The Skylab B crew has just finished celebrating the new year's eve in orbit, and it's already time for them to prepare for some action. They are about to see the arrival of one of the most fundamental aspects of the IPP (and definitely the one that survived it for the most time despite being never realized, returing in a lot of various configurations in the 80s, 90s and even today), which is the Space Tug: a reusable, manned, cryogenically fueled spacecraft that greatly augumented the capabilities of the Earth to Orbit Shuttle in LEO, GEO and even the lunar surface. There's a ton of different proposed designs even for only IPP and it will receive continous upgrades as the program proceeds thanks to its modularity, but for this initial test mission I'm going for the simplest of the group; I've put the design below (taken from here, but the whole series is possibly the greatest documents you will ever find on NTRS. They'll return in various future missions I'll put here, but I really suggest taking a look at it for 650 pages of endless different designs).

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But that's not all: after the successful test of cryogenic fuel handling in orbit on the COLD-SAT last year, another key part of the architecture will be comanifested in the same launch under the form of the small and linear fuel depot depicted below:

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The mini-depot, taken from here (another amazing NTRS document, which took me weeks to find when I was looking for apollo era orbital depot designs) is a depot mostly in the name: in fact, it doesn't even carry fuel in itself, but on separate modules launched by the EOS or an equivalent launcher and discarded once empty. The result is the same however, as it allows filling up the space tug for further reuse in orbit. This is what is going to happen today!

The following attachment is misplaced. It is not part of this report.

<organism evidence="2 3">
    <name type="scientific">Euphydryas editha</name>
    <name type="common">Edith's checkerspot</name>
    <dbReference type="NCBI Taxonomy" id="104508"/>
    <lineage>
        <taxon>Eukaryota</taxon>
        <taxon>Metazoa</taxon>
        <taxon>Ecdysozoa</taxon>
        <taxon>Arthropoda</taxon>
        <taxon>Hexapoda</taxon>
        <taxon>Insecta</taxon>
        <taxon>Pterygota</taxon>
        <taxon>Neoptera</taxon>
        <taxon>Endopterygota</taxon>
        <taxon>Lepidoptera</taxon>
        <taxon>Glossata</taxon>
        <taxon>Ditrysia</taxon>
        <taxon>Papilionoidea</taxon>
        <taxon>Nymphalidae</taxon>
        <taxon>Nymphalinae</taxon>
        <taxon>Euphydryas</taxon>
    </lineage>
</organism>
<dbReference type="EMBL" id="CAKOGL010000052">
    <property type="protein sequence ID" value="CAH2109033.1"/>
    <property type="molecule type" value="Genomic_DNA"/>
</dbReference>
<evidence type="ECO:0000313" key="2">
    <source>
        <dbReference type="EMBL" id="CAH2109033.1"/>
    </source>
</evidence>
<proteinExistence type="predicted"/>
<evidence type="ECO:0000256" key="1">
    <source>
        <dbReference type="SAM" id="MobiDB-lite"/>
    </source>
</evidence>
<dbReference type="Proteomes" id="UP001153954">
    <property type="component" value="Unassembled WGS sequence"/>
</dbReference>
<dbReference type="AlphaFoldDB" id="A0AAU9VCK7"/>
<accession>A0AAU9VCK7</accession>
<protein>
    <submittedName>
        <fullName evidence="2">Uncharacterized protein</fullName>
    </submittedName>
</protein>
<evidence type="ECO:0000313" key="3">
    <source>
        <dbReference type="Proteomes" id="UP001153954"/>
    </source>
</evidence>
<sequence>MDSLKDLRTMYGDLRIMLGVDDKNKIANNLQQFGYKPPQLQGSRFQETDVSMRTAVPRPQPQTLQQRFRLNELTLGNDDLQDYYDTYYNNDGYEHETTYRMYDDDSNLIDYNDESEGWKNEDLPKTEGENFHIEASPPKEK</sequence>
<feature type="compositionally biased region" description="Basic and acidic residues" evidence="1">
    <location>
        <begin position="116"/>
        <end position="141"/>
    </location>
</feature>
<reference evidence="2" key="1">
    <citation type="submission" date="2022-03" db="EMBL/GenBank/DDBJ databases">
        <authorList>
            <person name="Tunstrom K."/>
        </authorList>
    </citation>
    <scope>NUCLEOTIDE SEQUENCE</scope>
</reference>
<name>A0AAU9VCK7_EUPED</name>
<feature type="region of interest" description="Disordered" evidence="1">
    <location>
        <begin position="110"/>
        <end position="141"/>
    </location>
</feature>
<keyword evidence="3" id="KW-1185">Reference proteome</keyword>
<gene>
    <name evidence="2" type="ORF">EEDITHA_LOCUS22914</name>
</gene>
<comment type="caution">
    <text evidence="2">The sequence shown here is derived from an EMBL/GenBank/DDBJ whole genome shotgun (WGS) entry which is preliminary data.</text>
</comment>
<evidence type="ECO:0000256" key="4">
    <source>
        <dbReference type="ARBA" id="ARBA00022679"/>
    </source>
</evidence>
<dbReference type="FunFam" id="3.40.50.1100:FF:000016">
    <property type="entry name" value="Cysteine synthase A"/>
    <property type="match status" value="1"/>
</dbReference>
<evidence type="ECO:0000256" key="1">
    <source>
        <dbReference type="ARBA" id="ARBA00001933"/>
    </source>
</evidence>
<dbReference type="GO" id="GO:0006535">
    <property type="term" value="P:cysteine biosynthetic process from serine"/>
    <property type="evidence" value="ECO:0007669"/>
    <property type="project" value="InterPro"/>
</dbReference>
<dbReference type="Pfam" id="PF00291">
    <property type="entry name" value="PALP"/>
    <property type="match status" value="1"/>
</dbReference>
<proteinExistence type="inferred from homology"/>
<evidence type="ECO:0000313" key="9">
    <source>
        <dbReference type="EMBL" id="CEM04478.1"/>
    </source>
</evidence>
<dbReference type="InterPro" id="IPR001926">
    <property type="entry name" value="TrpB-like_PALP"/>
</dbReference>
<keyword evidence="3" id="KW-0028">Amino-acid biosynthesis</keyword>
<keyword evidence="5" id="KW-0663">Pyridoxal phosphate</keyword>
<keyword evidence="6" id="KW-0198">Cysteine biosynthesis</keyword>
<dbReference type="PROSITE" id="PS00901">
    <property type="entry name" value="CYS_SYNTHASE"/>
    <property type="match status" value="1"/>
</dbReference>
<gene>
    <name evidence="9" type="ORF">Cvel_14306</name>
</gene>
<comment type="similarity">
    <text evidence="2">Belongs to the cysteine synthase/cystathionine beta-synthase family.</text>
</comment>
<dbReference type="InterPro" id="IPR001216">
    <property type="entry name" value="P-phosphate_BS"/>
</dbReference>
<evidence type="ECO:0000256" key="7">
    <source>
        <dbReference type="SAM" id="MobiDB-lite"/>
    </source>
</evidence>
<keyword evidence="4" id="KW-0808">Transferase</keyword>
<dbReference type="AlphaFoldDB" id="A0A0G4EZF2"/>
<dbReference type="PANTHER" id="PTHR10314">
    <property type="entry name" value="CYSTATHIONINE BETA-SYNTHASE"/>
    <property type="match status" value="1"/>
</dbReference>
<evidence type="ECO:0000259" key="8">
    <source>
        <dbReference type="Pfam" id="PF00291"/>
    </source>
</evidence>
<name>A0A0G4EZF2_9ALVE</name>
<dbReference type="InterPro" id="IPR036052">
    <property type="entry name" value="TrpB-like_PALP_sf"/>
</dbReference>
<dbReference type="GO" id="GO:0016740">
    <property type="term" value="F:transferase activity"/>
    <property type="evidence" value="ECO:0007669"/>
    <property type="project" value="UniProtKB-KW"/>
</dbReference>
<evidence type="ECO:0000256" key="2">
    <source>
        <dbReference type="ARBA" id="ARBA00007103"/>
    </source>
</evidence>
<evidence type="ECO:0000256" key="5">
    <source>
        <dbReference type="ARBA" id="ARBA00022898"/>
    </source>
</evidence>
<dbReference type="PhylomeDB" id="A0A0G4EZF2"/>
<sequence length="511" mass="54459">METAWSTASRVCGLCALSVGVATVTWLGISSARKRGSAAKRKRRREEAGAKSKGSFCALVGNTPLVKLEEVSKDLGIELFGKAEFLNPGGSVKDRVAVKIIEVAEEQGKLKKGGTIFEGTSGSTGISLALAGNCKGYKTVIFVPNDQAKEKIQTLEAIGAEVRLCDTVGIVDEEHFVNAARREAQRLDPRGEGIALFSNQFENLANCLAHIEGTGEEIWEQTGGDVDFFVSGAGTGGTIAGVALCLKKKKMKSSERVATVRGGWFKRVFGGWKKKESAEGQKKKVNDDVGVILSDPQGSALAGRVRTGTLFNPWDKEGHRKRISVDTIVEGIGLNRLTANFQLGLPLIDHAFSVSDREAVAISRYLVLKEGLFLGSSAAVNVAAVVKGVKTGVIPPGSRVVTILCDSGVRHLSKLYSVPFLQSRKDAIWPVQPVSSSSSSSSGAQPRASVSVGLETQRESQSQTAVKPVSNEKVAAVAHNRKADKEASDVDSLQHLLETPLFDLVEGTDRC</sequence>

Back to the alternate history's timeline, this year's launches are off to a great start: Odyssey and Constitition are back on LC-39B and LC-39C following another crew rotation at Skylab B, ready to begin the space tug/orbital depot test
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Odyssey is the first to go, carrying inside the newly developed extended fairing the unmanned tug and the refuelling module stacked together; the paint job on the S-IVB has also changed as part of a series of upgrades that the launch system is undergoing

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(thanks to @GoldForestfor correcting the point of the flight in which the Poseidon SRBs should light up)
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After docking the refueling module at Skylab B's northeastern port, the tug relocates to the northwestern one for maintainance and the first of a series of inspections on the vehicle to determine how well it behaves in space.

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After a few days, it's now Constitution's turn: the second part of the test consists in the delivery of the propellant to fill the tug using a tanker on top of the S-IVB, the design of which comes from the Orbital Launch Facility studies that precede the IPP by a few years (depicted below)